Is there anyway the Brewers would accept a deal of Jonathan Sanchez, Pablo Sandoval, Brandon Belt and Ryan Verdugo for Prince Fielder?
I wanted to say no when I first saw this, just because it smells like a quantity-for-quality deal, but Belt is a legitimate prospect, an above-average 1b who could start by midyear if not sooner, and Sanchez is what the Brewers have been totally inept at developing for the last ten years. It's not really that crazy when you think about it.
Lots of talk about Jeremey Jeffress this AFL season. Bottom line, should the Brewers try him in the rotation next year and where does his future probably lie?
Reliever, for a variety of reasons. But a chance to be elite.
I have to say, if the Giants offered Doug Melvin those four players for Prince Fielder I would hope he would do it in a heart beat. I would almost do that trade for Sanchez and Belt straight up, but you throw in Sandoval and another prospect and I don't know how the Brewers could turn that deal down. I know Sanchez can be a bit wild, but he has great stuff and if he can improve his walk rate he could be very good.
I like many fans would love to see Jeremy Jeffress get a chance to start because of how badly the Brewers need good, young, hard throwing starting pitching. But I can see Law's point that with Jeffress' stuff and the fact that he has had more success when pitching out of the pen that he could be an elite closer. But I would still like to see the Brewers try him as a starter first.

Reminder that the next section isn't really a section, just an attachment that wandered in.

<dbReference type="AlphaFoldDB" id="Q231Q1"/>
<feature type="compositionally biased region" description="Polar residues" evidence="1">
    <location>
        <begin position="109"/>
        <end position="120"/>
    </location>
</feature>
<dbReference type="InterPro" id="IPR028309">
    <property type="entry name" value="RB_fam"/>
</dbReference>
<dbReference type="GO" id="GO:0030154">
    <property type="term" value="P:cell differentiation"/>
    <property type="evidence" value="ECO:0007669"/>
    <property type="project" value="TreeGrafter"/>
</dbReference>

“I’m upset, but it’s a great opportunity for him. He’s always wanted to be a manger. Those guys are going to like him.”
In my opinion there are a lot of qualities to like and get excited about in Ron Roenicke. But like I said, I need to see the results on the field and hear the man speak before I make a true judgement. But as of today knowing what I know now about him, I think he has the makings of a really good big league manager. While Bobby Valentine had the big name, Bob Melvin had experience and Joey Cora was impressive in the interview process, Roenicke won out over them all and I think that says a lot about Roenicke's credentials. I just hope Doug Melvin can give him a good pitching staff to work with....Go Brewers!
1. Paul Molitor - 3B
2. Robin Yount - SS
3: Cecil Cooper - 1B
4. Gorman Thomas - CF
5. Prince Fielder - DH
6. Ryan Braun - LF
7. Jeromy Burnitz - RF
8. Ted Simmons - C
9. Jim Gantner - 2B
3B: Jeff Cirillo
IF: Don Money
OF: Geoff Jenkins
OF: Ben Oglivie
C: BJ Surhoff
Just Missed The Cut
Klaw, which pitcher in the Brewers system has the highest ceiling? Eric Arnett, Jake Odorizzi or Wily Peralta?
Zach Braddock of the AAA Brewers taking over the setup-role for the Brewers? Thoughts? This guy is the Daniel Bard (2K/inn) of the NL.
Yes. He might be their long-term closer answer. By the way, any time you can pay a closer $8 million to post a 12 ERA, you have to do it, right?
It does not surprise me that Law picked Peralta over Arnett and Odorizzi. He has been pretty high on Peralta for some time now. I know he has mentioned him in previous chats and also in this blog. Says Peralta is developing a really good change to go with his fastball and slider. Wily is off to another good start this season at A+ Brevard County. I would not be surprised if he was in Huntsville before seasons end.
Like Law said, Braddock certainly seems to be the Brewers future closer. And of course you gotta love the snark Law delivers with the rip on the Brewers paying Hoffman $8 mill this season with very poor results thus far.
Davis is durable, he has made 30+ starts in 5 of the last 6 seasons and is always a lock for 200 innings. He is good for 11-13 wins and has had an ERA above 4.32 only once in the last 7 years. And in 2 of those season his ERA was under 4. He is a fly ball pitcher who can strike batters out when he needs to, the one knock on Davis besides his slow working, he is prone to walk batters. His WHIP is consistently in the 1.4 and 1.5 range. So you know he works a lot with runners on, but he is good at working out of jams and stranding runners on base.